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Ugh, let’s talk about dress codes. They’re the worst, am I right? Nothing sucks the fun out of getting ready to attend a wedding quicker than some obscure dress code printed on the invitation. No matter how many events we attend, it seems like we’re always second guessing what the terms “semi-formal,” “business casual” and “cocktail attire” really mean. And while we usually subscribe to the rule that it’s always better to be overdressed than to be underdressed, it’s also super uncomfortable showing up somewhere in a gown when everyone else is wearing jeans and a tee. So, we did a little hard research.
While whoever came up with the term “dressy casual” should totally be fired—Hello, aren’t those two opposing terms?—there are actually specific expectations behind some of the most confusing dress code suggestions. Because it’s already hard enough to shop for the perfect ensemble as it is when you do understand the attire suggestions, we went ahead and decoded some of the most common dress codes for you. Whether your new job suggests that employees dress in business casual attire, or you receive a wedding invitation that says “black tie optional,” we’ve got you covered.
Picking out an outfit should be fun, not stressful.
Dress Code: Black Tie
This is crystal clear for men—wear a tuxedo. It’s a little more complicated for women, who can technically wear anything from a long dress to dressy separates to a formal cocktail dress. The best way to figure out what to wear is to dress according to what you expect the host to wear. Attending a high-end wedding? Then wear a gown. If, on the other hand, you’re going to a work function that calls for black tie, it’s more appropriate to wear a little black dress with a statement jewelry.
Foolproof Outfit: A long gown or a black tuxedo
Dress Code: Black Tie Optional
One of the murkier dress codes, men are given the option of either wearing a tuxedo or a dark suit and a tie. Because men are given the option of dressing in a more casual manner, the dress code is more open for women too, who can wear anything from a long dress to a cocktail number. Think of it like this: You aren’t expected to look as if you’re en route the Oscars, but you should still make an effort with formal attire.
Foolproof Outfit: An ankle-grazing dress and statement jewelry or a black suit with a bow tie
Dress Code: Creative Black Tie
“Creative black tie” is the dress code that allows you to have fun. Men, for instance, should feel free to wear a black shirt or a red bow tie—something other than the cookie-cutter penguin suit. Women are similarly encouraged to take their look less seriously. Still confused? Think of creative black tie as trendy black tie. Oftentimes, creative black tie is the expectation at theme parties with a dress code like “1920s Black Tie” or “Texas Black Tie”, and in those cases, choose a dressy look that works with the theme. For instance, with a dress code that calls for Texas Black Tie, a man would be dressed appropriately in a tuxedo, bolo tie, and cowboy boots, and a woman could wear a gown and a cowboy hat.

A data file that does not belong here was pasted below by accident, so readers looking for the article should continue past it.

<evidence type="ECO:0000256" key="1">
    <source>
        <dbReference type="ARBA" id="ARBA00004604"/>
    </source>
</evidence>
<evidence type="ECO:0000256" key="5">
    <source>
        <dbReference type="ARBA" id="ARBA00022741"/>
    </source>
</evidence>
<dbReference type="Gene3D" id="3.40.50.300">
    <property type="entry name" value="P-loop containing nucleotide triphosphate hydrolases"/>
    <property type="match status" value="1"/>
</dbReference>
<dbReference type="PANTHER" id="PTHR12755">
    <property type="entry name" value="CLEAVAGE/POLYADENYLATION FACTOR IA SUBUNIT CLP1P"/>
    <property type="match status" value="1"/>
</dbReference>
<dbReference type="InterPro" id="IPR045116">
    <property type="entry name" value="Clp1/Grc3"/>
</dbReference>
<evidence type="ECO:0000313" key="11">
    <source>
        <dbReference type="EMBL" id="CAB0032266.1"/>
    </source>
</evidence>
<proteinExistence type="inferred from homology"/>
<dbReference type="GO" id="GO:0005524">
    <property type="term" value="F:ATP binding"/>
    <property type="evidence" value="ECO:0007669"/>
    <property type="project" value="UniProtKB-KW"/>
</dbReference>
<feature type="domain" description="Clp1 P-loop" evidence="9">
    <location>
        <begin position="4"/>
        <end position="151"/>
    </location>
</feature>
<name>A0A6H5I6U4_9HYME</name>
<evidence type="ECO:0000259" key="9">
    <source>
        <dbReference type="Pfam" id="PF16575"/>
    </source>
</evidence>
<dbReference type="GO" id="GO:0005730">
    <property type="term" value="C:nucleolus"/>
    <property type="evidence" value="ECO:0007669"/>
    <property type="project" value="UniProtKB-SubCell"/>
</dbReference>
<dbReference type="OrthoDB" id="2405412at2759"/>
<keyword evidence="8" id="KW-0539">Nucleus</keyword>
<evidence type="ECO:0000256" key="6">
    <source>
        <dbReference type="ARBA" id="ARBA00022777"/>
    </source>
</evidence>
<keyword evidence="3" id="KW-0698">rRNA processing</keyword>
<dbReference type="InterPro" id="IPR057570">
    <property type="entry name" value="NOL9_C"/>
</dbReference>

Foolproof Outfit: A formal-but-trendy gown for or a tuxedo with a black shirt
Dress Code: Cocktail
For guys, this dress code calls for a dark suit with a tie. For women, cocktail attire typically means short dresses that are party-ready. When in doubt, wear a little black dress and dress it up with fun jewelry—or, if you’d rather wear color, opt for something bright and feminine.
Foolproof Outfit: An LBD or suit and tie.
Dress Code: Festive
A dress code that tends to pop up on invitations around the holidays, festive attire is similar to cocktail attire, but with a holiday bent—say a sparkly sequin dress or a red satin skirt.
Foolproof Outfit: A sequin party dress or a suit and holiday-themed tie
Dress Code: Business Formal
The dress code suggestion at many daytime semi-formal events (particularly work lunches and conferences), this dress code calls for a suit and tie for the guys and a tailored dress or a pantsuit for women. The idea is to wear something business appropriate that also feels dressed-up.
Foolproof Outfit: A pantsuit for women and a suit and tie for men.
Dress Code: Business Casual
Most corporate offices have a dress code that calls for business casual. For women, pants and a blazer, or a pencil skirt and a fun blouse is the way to go. Guys can wears slacks or chinos and a collared shirt. Absolutely no jeans or sneakers.
Foolproof Outfit: Black trousers and a tweed blazer or khaki pants and a collared shirt (tucked in)
Dress Code: Casual Dressy
This dress code calls for a just slightly dressier version of your most casual look. For women, dress up your go-to pair of pants with a fun pair of ankle boots, add heels to elevate flared jeans, or pair a jumpsuit with a collared shirt. For guys, dress up your favorite pair of jeans with a blazer and you’ll be good to go.
Foolproof Outfit: Black pants, a blouse, and ankle boots or and jeans and a sport coat
Dress Code: Casual
Anything goes in this case, including jeans and sneakers, and a casual dress code usually means you’ll be uncomfortable in anything too dressy.
Foolproof Outfit: Jeans and sneakers
A version of this article was originally published in 2014.